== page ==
It’s really a very small part of the life of Bowie but a touching story about him coming to some realizations about how he will move forward with his art and life. My part of the film is almost a buddy road movie.

The point is that as me and Johnny work these scenes we can feel the relationship evolve organically and it’s kind of beautiful. Despite whether anyone has an issue of how Bowie is depicted or whatever criticisms may come, this is really a movie (at least my part) about two guys, in different transitional stages of their lives, coming together to move through them.

I guess what I’m saying is the work has been rewarding so far. And I shaved off my mustache and I wear a decent wig and some old-style glasses. So, it helps that I don’t really recognize myself and I can be okay with being Ron.

Today I talk to Stephen Colbert about all the stuff. We talked at The Ed Sullivan Theater in the middle of a busy day for him like every day of his life doing that job. There was a hard out but I think we got to a lot. On Thursday I talk to Canadian comic Brent Butt. Funny guy who has done a lot of stuff that most of us know nothing about. Always liked him. I know I’m here in Canada but we actually talked back in the states. Great talks!

Enjoy!

Boomer lives!

Love,

Maron

Some Kind of Test.

The Midwest, People!

It really wasn’t as bad as I thought it would be. It was pretty great to be honest.

First off, if you missed me saying so, I’ll be at the Montreal Just for Laughs Festival July 26th and 27th. On the 26th I’ll be doing a GLOW panel with the showrunners and some of the ladies. On the 27th I’ll be doing a solo show at a nice little theater. You can get tickets through the link at wtfpod.com/tour

Second off, the film I did with Lynn Shelton, Sword of Trust, is opening in more theaters than I thought initially. They’re adding some! You can go to swordoftrust.com/tickets for all the info about where and when for that film.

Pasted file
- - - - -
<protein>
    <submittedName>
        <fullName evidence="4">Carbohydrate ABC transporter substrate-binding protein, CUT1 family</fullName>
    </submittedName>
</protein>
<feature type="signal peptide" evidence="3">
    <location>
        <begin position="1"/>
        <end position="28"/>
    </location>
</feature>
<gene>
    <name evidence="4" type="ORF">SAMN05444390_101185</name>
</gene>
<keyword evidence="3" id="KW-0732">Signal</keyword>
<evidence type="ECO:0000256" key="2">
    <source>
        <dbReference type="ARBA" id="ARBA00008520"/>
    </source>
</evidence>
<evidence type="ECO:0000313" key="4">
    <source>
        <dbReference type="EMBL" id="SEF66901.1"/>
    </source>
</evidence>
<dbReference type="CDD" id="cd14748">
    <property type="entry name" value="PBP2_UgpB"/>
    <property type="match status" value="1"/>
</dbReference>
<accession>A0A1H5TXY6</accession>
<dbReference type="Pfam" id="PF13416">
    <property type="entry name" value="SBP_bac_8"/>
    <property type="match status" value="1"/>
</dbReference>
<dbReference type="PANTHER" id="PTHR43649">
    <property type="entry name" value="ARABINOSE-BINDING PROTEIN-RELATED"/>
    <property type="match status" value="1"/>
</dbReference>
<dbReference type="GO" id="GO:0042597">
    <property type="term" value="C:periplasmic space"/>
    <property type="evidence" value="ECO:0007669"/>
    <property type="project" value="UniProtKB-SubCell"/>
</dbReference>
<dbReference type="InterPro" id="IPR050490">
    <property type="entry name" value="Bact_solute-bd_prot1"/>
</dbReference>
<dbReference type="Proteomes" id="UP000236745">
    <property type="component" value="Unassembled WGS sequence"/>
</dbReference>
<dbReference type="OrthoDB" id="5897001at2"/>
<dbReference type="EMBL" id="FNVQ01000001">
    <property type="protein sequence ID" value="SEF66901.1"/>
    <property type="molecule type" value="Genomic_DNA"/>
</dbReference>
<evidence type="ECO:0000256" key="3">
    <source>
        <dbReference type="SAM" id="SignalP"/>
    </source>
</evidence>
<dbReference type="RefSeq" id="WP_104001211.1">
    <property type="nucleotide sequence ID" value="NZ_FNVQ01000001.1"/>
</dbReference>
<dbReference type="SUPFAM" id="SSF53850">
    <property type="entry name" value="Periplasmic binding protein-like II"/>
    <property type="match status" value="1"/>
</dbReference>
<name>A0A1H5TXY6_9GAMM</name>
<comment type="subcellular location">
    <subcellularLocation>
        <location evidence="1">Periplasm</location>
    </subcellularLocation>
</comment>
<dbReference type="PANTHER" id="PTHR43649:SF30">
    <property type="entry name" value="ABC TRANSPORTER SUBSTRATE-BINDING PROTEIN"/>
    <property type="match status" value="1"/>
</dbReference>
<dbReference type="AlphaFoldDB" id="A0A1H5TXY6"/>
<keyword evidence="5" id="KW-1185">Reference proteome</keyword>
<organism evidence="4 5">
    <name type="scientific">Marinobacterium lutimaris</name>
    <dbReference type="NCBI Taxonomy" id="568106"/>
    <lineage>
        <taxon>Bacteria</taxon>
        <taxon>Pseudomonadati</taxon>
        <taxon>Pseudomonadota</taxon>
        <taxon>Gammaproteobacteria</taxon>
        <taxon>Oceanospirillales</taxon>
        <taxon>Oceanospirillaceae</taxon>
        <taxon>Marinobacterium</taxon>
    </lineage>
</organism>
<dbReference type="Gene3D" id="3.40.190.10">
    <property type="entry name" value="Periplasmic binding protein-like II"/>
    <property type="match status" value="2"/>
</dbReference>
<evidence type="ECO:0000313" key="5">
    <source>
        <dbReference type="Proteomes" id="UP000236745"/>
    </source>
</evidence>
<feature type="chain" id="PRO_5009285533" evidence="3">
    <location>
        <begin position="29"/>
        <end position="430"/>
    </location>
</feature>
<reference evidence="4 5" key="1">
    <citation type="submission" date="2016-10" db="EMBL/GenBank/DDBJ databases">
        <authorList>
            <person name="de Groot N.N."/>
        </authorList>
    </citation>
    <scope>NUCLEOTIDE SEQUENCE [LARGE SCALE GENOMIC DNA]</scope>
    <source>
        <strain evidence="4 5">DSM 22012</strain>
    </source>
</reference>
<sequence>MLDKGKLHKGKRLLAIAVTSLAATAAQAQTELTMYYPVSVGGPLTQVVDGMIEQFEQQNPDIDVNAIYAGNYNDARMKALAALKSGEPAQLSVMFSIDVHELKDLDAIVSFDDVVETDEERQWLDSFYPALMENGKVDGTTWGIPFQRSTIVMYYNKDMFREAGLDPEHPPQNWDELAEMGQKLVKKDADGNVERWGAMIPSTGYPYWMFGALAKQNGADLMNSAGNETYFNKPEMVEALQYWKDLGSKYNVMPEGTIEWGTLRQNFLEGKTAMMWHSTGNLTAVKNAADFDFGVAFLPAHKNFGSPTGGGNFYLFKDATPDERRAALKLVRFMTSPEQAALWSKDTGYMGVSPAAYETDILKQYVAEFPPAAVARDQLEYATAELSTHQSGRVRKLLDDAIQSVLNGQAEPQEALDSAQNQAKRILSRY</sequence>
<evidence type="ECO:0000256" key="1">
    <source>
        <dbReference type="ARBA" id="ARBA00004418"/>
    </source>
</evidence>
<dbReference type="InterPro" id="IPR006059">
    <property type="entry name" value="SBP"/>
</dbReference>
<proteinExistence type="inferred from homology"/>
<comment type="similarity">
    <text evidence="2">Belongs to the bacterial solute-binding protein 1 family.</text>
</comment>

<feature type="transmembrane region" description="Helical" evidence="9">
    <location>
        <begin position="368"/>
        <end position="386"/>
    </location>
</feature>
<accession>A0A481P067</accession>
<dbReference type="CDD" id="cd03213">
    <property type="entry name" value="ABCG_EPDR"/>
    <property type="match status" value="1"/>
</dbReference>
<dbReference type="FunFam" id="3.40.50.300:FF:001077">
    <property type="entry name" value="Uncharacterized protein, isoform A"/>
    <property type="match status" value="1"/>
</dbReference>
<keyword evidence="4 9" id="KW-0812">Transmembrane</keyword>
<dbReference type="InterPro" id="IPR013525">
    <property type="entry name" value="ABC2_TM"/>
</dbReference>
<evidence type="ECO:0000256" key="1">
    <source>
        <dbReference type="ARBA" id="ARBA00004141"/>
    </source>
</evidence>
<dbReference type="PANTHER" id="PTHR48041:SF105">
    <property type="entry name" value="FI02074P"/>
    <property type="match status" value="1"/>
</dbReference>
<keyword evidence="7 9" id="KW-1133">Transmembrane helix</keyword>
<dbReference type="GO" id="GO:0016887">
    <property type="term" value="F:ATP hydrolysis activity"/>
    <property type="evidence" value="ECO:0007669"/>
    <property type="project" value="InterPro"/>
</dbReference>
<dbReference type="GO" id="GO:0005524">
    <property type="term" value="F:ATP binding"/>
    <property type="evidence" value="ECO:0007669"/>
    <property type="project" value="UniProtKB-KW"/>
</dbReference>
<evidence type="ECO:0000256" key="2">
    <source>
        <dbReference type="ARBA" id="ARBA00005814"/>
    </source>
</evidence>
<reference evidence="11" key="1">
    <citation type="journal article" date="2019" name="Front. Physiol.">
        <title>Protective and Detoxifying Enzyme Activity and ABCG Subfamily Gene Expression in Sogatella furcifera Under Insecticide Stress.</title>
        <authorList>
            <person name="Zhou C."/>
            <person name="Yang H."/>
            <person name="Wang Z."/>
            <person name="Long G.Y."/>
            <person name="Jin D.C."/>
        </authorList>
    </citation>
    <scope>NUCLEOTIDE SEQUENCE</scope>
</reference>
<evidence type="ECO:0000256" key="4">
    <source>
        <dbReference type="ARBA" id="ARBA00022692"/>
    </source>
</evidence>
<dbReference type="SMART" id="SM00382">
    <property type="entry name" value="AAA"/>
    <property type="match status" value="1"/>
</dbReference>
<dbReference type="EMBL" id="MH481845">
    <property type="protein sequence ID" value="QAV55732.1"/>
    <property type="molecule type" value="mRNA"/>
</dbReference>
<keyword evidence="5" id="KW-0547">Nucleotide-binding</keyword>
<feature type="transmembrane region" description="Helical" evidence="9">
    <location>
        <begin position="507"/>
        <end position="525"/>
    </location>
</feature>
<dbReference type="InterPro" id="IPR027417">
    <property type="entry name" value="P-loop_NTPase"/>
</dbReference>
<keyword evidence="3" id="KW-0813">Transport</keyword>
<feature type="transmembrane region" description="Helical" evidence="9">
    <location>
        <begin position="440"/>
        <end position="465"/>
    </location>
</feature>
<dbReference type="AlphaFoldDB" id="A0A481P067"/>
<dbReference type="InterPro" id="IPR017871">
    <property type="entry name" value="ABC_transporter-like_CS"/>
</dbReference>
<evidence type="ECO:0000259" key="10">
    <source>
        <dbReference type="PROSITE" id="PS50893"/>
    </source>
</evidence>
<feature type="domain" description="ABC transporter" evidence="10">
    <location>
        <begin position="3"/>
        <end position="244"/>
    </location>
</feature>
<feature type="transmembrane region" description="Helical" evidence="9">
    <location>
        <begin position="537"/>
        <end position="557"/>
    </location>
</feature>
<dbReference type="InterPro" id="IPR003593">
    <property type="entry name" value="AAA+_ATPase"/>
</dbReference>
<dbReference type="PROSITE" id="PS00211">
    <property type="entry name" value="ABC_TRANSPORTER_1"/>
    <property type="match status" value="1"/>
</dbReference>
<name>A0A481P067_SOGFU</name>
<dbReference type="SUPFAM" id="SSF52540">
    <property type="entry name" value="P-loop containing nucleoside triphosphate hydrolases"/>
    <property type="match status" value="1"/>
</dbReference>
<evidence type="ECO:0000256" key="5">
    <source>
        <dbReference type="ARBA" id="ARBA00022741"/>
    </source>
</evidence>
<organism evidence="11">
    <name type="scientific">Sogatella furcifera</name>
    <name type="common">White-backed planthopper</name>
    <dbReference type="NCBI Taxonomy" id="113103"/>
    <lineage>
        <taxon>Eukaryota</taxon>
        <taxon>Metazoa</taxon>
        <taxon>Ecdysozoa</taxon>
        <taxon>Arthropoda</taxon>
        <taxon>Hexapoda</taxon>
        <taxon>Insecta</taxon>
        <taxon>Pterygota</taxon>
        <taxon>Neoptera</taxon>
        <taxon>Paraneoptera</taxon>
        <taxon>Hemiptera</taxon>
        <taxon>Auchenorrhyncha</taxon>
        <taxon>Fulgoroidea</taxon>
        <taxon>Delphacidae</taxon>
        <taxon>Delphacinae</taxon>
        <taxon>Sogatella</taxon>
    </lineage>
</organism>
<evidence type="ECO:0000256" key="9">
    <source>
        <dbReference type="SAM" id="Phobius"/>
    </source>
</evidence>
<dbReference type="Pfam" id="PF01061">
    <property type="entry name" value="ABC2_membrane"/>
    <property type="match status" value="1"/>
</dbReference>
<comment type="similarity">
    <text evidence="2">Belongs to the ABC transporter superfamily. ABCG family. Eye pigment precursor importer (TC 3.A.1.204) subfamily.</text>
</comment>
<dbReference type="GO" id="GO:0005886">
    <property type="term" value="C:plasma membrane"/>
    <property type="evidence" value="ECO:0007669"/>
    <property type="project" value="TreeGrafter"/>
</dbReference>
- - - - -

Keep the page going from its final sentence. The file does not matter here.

So, as many of you know I was hesitant about St. Louis for reasons that weren’t entirely clear to me but they became so through a strange sequence of events. Obviously, there’s a lot wrong with Missouri politically. Heinous, actually. That in itself is enough to be wary. That wasn’t really it though. St. Louis is one of those blue cities just surrounded by red. I just didn’t think I had a draw in that city though. I had been there once like five years ago. I played a rock club called The Firebird and I remember it wasn’t a great show. It was difficult. It was in a rock club I just barely sold it out and it’s only a couple hundred seats. Something about that experience had stuck with me enough to decide I didn’t really need to go back to St. Louis. 

 This time, heading into the dates, I had sold over 900 seats and ended up selling 1000-plus tickets. I definitely had people there. They were great crowds and I really had amazing shows. Did some new stuff. Built out a couple of longer bits I had been working on. I did a lot of riffing. There was no trouble. If there were people there with aggressively different opinions than mine they kept it to themselves. So, my audience didn’t have to deal with me dealing with the job of babysitting an infantile, aggravated, wrong-minded loudmouth. Something else happened though. 

The first night, Thursday, my feature act, Mary Radzinski, who was great, had to deal with a woman sitting up front alone who had a very distinct and disruptive laugh. It’s an odd problem to have as a comic. To have someone doing what they came to do and what you want them to do but it’s actually distracting to the audience and disruptive to your flow. She was nice, a bit odd, but it was a little tricky. 

 I got up there and I noticed it but somehow, I just ignored it. I didn’t acknowledge it or it would’ve consumed my set. Her laugh. Her over the top, loud staccato laugh. The set was great. I was actually so focused that it didn’t bother me at all. After the show the woman came up to me at the meet-and-greet and told me she had been at my show at The Firebird years ago. Then it hit me. Fuck. That’s why that show was not a good memory. I was completely distracted by her laugh. It drew too much attention. I was probably even a bit mean to her from the stage and it became the theme of that show. Annoying. 

 I identified the trauma.